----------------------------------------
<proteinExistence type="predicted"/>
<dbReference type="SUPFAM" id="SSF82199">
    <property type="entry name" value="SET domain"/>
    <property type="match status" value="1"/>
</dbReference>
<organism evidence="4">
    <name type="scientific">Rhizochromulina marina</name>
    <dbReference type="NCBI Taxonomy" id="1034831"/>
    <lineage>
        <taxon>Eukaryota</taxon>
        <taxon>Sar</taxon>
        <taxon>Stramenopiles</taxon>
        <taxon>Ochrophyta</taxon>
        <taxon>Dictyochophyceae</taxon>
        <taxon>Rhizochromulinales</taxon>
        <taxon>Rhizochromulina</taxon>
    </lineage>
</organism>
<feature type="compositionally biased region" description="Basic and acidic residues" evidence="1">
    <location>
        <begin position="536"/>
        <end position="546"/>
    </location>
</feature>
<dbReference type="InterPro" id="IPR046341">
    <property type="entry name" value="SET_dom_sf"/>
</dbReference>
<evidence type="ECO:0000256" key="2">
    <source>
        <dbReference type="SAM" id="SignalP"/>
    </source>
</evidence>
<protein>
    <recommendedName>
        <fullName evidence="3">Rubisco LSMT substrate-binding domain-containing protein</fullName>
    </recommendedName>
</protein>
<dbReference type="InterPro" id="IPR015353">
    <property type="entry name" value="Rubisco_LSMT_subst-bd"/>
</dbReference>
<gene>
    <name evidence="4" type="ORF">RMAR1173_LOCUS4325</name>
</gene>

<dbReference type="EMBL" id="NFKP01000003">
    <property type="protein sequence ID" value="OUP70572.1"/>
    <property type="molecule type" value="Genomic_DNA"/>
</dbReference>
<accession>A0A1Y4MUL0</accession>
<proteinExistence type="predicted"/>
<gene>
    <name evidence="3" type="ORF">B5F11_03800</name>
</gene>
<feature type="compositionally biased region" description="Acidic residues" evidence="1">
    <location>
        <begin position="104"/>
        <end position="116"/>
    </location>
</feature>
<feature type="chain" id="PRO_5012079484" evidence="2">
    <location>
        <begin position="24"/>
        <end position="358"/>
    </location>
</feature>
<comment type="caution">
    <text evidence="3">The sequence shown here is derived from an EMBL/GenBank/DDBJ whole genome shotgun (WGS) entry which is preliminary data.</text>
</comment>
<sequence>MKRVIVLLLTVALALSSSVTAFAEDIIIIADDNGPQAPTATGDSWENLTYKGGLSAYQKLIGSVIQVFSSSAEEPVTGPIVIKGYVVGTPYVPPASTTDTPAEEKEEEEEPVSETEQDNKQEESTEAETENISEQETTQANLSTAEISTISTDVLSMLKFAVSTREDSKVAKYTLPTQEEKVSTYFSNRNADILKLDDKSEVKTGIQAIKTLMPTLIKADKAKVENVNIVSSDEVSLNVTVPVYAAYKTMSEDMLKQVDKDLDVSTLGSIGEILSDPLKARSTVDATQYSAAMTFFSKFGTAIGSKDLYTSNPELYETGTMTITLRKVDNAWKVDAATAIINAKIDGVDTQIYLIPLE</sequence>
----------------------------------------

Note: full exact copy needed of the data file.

<proteinExistence type="predicted"/>
<dbReference type="SUPFAM" id="SSF82199">
    <property type="entry name" value="SET domain"/>
    <property type="match status" value="1"/>
</dbReference>
<organism evidence="4">
    <name type="scientific">Rhizochromulina marina</name>
    <dbReference type="NCBI Taxonomy" id="1034831"/>
    <lineage>
        <taxon>Eukaryota</taxon>
        <taxon>Sar</taxon>
        <taxon>Stramenopiles</taxon>
        <taxon>Ochrophyta</taxon>
        <taxon>Dictyochophyceae</taxon>
        <taxon>Rhizochromulinales</taxon>
        <taxon>Rhizochromulina</taxon>
    </lineage>
</organism>
<feature type="compositionally biased region" description="Basic and acidic residues" evidence="1">
    <location>
        <begin position="536"/>
        <end position="546"/>
    </location>
</feature>
<dbReference type="InterPro" id="IPR046341">
    <property type="entry name" value="SET_dom_sf"/>
</dbReference>
<evidence type="ECO:0000256" key="2">
    <source>
        <dbReference type="SAM" id="SignalP"/>
    </source>
</evidence>
<protein>
    <recommendedName>
        <fullName evidence="3">Rubisco LSMT substrate-binding domain-containing protein</fullName>
    </recommendedName>
</protein>
<dbReference type="InterPro" id="IPR015353">
    <property type="entry name" value="Rubisco_LSMT_subst-bd"/>
</dbReference>
<gene>
    <name evidence="4" type="ORF">RMAR1173_LOCUS4325</name>
</gene>

<dbReference type="EMBL" id="NFKP01000003">
    <property type="protein sequence ID" value="OUP70572.1"/>
    <property type="molecule type" value="Genomic_DNA"/>
</dbReference>
<accession>A0A1Y4MUL0</accession>
<proteinExistence type="predicted"/>
<gene>
    <name evidence="3" type="ORF">B5F11_03800</name>
</gene>
<feature type="compositionally biased region" description="Acidic residues" evidence="1">
    <location>
        <begin position="104"/>
        <end position="116"/>
    </location>
</feature>
<feature type="chain" id="PRO_5012079484" evidence="2">
    <location>
        <begin position="24"/>
        <end position="358"/>
    </location>
</feature>
<comment type="caution">
    <text evidence="3">The sequence shown here is derived from an EMBL/GenBank/DDBJ whole genome shotgun (WGS) entry which is preliminary data.</text>
</comment>
<sequence>MKRVIVLLLTVALALSSSVTAFAEDIIIIADDNGPQAPTATGDSWENLTYKGGLSAYQKLIGSVIQVFSSSAEEPVTGPIVIKGYVVGTPYVPPASTTDTPAEEKEEEEEPVSETEQDNKQEESTEAETENISEQETTQANLSTAEISTISTDVLSMLKFAVSTREDSKVAKYTLPTQEEKVSTYFSNRNADILKLDDKSEVKTGIQAIKTLMPTLIKADKAKVENVNIVSSDEVSLNVTVPVYAAYKTMSEDMLKQVDKDLDVSTLGSIGEILSDPLKARSTVDATQYSAAMTFFSKFGTAIGSKDLYTSNPELYETGTMTITLRKVDNAWKVDAATAIINAKIDGVDTQIYLIPLE</sequence>